The White Sewing Machine Company's site also indicates that they began making furniture-style cabinets in 1900.  This was an industry first.  The sewing machine depicted on the token has just such a housing.  It's probably a then-current production model, so we're looking at somehwere about 1900 or shortly afterward.  Now we're past the century-old mark.

This was an advertising token that proclaimed "the White is sold everywhere".  If an advertiser wants someone to go out to the store and buy something, he's probably not going to waste limited ad space showing a model that's no longer in production.  Come to think of it, if it's the year 1900 and you just introduced the first sewing machine to have its own furniture-type cabinet, then why not coin an aluminum token to advertise it!

Third, I was able to learn of another White's Sewing Machine token bearing one of the same slogans mine has:  "The White is King".  That token dates from the year 1900 and was apparently for the Exposition Universalle Paris.[5]

Finally, there is another clue that comes only from having looked at numerous ads in old Montgomery Ward catalogs and similar books.  That clue is the overall style of the ironwork on the base of the sewing machine.  It has a very strong, late-1890's-to-1910 feel to it.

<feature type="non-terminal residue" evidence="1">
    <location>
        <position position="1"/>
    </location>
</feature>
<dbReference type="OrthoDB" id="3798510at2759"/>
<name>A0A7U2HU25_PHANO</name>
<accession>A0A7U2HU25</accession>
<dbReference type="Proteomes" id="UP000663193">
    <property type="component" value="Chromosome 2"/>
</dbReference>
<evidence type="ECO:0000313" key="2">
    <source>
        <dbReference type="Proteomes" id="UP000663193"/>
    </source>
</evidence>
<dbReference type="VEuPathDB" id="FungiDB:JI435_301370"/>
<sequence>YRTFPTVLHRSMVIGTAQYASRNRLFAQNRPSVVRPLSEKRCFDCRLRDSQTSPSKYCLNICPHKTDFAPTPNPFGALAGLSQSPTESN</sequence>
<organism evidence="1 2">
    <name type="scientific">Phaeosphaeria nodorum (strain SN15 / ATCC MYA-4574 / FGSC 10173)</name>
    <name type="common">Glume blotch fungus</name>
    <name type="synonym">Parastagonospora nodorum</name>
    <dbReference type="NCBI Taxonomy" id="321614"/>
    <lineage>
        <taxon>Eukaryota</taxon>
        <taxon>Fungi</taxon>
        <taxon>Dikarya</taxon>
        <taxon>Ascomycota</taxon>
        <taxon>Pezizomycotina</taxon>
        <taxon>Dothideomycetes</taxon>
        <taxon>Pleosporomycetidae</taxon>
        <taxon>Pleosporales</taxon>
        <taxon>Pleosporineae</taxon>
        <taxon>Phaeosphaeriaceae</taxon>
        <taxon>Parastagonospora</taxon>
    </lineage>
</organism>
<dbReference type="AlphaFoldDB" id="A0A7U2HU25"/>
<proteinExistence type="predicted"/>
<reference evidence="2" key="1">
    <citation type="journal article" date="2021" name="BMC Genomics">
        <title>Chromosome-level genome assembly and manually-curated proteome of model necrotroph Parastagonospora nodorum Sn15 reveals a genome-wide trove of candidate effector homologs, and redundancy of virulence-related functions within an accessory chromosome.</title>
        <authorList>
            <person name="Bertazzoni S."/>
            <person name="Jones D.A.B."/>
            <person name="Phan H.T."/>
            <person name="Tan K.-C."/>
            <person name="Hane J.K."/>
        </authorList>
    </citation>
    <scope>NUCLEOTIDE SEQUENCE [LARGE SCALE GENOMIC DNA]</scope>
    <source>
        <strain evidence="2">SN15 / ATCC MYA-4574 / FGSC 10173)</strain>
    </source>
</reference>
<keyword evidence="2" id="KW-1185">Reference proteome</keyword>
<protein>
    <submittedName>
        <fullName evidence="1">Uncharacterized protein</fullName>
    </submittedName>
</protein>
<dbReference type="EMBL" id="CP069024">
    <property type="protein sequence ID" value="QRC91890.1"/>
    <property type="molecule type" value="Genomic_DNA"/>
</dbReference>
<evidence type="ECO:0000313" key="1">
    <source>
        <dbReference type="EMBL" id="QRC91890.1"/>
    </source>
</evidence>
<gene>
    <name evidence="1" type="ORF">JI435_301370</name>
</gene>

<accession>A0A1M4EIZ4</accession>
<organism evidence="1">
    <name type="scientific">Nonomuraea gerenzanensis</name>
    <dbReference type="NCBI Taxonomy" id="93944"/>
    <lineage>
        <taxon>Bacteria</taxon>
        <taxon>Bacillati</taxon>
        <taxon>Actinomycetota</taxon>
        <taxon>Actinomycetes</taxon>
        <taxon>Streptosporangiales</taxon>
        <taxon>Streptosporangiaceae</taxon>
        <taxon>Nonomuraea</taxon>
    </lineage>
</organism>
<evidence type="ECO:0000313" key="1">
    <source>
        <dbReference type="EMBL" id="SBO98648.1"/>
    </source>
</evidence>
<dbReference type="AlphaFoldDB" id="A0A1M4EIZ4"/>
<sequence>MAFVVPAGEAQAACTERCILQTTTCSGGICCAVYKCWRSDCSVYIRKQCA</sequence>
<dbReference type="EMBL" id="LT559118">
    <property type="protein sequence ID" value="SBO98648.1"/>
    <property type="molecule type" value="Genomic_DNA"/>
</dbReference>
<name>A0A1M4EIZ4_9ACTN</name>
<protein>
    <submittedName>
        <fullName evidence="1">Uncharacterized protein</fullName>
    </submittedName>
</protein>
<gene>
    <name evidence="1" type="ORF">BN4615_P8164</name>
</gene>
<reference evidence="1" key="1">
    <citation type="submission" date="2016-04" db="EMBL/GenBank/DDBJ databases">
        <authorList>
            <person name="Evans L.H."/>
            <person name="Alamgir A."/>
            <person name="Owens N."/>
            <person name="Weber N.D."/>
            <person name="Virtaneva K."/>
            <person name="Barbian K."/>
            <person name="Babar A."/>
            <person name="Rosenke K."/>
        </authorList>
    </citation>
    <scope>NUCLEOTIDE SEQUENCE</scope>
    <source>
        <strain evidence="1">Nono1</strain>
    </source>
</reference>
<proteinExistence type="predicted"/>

Based on the evidence we have at the moment, it's reasonable to place this token between 1900 and 1910.  That's another mystery solved, at least well enough for the time being.

Parting Thoughts...

It's fun to find stuff like this with a metal detector, and probably just as much fun to research it.  Well, almost as much fun.  But I like the metal detecting better.  It's a great way to bond with your family, and it's a lot more interesting and skill-developing than sitting there watching TV.  Turn off the tube, get outside in the fresh air, get some exercise, and maybe find some cool stuff!

This token was found with a one-frequency, knob-controlled (analog) metal detector.  A Tejon, to be exact (in-depth review here).   The thing is, this aluminum token wasn't that deep.  You could have found it with any beginner metal detector, whether it be a Tesoro Compadre or a Garrett Ace 250, or a Fisher F2, or whatever.  That's one cool thing about metal detecting;  you can find interesting things even without a ton of experience.

And later, when you get more advanced, you can really start learning a lot of history through your researches.

If you liked this article, you can show your support for this website by shopping for your gear through the links, for pretty much anything from socks to home improvement gear. 

Thanks for reading.  Happy metal detecting!



1.  American Chemical Society, "Commercialization of Aluminum", online article

2.  Leonard, R.D.  "Collecting U.S. Tokens: Challenges and Rewards".  Chicago Coin Club, 1986.  Online article at

3.  Rounsavill, B.  "A Penny For Your Thoughts:  the P.H. Morris Token".  The Half Moon:  Newsletter of the Newtown Historical Association 7(1): January 2008.  Online at

4.  White Sewing Machine Company website at

5. auction sale catalog, 2006, online at